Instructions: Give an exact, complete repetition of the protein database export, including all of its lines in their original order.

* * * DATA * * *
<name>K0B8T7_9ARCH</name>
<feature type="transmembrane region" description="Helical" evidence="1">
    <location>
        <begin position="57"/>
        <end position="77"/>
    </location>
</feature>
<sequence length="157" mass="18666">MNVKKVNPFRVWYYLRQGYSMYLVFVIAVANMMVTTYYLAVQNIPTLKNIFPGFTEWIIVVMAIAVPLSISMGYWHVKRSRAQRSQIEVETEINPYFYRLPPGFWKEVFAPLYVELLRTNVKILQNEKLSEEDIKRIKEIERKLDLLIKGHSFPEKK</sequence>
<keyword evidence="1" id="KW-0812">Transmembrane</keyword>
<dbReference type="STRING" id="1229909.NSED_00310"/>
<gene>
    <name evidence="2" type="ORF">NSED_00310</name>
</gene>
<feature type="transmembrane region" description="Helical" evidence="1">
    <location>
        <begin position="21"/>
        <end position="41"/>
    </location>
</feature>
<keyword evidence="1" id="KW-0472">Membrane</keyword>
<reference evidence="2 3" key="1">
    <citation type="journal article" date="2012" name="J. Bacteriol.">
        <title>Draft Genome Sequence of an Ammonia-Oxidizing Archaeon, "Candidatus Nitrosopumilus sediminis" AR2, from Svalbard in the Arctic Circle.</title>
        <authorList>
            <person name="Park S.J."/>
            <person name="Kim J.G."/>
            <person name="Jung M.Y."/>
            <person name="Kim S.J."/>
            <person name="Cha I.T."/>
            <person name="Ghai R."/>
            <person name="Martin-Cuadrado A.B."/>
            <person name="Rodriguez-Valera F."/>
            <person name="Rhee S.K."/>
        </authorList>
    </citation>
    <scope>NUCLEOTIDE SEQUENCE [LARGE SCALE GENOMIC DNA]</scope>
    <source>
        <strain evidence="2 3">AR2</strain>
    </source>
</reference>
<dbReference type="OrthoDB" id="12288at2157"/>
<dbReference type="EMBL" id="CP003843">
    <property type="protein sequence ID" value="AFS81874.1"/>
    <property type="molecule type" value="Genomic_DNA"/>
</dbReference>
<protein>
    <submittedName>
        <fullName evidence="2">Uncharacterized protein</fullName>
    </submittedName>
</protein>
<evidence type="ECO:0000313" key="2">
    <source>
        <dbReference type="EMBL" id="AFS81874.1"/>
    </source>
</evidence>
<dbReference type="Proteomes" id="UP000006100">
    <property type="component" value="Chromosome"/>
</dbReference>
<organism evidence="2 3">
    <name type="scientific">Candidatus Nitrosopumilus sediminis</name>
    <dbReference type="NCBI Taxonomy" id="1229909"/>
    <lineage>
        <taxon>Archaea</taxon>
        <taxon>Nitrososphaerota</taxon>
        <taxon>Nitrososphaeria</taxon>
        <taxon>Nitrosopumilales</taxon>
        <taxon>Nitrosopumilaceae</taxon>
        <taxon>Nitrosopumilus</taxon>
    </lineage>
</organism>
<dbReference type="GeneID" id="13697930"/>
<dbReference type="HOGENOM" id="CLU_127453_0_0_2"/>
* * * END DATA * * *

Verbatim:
<name>K0B8T7_9ARCH</name>
<feature type="transmembrane region" description="Helical" evidence="1">
    <location>
        <begin position="57"/>
        <end position="77"/>
    </location>
</feature>
<sequence length="157" mass="18666">MNVKKVNPFRVWYYLRQGYSMYLVFVIAVANMMVTTYYLAVQNIPTLKNIFPGFTEWIIVVMAIAVPLSISMGYWHVKRSRAQRSQIEVETEINPYFYRLPPGFWKEVFAPLYVELLRTNVKILQNEKLSEEDIKRIKEIERKLDLLIKGHSFPEKK</sequence>
<keyword evidence="1" id="KW-0812">Transmembrane</keyword>
<dbReference type="STRING" id="1229909.NSED_00310"/>
<gene>
    <name evidence="2" type="ORF">NSED_00310</name>
</gene>
<feature type="transmembrane region" description="Helical" evidence="1">
    <location>
        <begin position="21"/>
        <end position="41"/>
    </location>
</feature>
<keyword evidence="1" id="KW-0472">Membrane</keyword>
<reference evidence="2 3" key="1">
    <citation type="journal article" date="2012" name="J. Bacteriol.">
        <title>Draft Genome Sequence of an Ammonia-Oxidizing Archaeon, "Candidatus Nitrosopumilus sediminis" AR2, from Svalbard in the Arctic Circle.</title>
        <authorList>
            <person name="Park S.J."/>
            <person name="Kim J.G."/>
            <person name="Jung M.Y."/>
            <person name="Kim S.J."/>
            <person name="Cha I.T."/>
            <person name="Ghai R."/>
            <person name="Martin-Cuadrado A.B."/>
            <person name="Rodriguez-Valera F."/>
            <person name="Rhee S.K."/>
        </authorList>
    </citation>
    <scope>NUCLEOTIDE SEQUENCE [LARGE SCALE GENOMIC DNA]</scope>
    <source>
        <strain evidence="2 3">AR2</strain>
    </source>
</reference>
<dbReference type="OrthoDB" id="12288at2157"/>
<dbReference type="EMBL" id="CP003843">
    <property type="protein sequence ID" value="AFS81874.1"/>
    <property type="molecule type" value="Genomic_DNA"/>
</dbReference>
<protein>
    <submittedName>
        <fullName evidence="2">Uncharacterized protein</fullName>
    </submittedName>
</protein>
<evidence type="ECO:0000313" key="2">
    <source>
        <dbReference type="EMBL" id="AFS81874.1"/>
    </source>
</evidence>
<dbReference type="Proteomes" id="UP000006100">
    <property type="component" value="Chromosome"/>
</dbReference>
<organism evidence="2 3">
    <name type="scientific">Candidatus Nitrosopumilus sediminis</name>
    <dbReference type="NCBI Taxonomy" id="1229909"/>
    <lineage>
        <taxon>Archaea</taxon>
        <taxon>Nitrososphaerota</taxon>
        <taxon>Nitrososphaeria</taxon>
        <taxon>Nitrosopumilales</taxon>
        <taxon>Nitrosopumilaceae</taxon>
        <taxon>Nitrosopumilus</taxon>
    </lineage>
</organism>
<dbReference type="GeneID" id="13697930"/>
<dbReference type="HOGENOM" id="CLU_127453_0_0_2"/>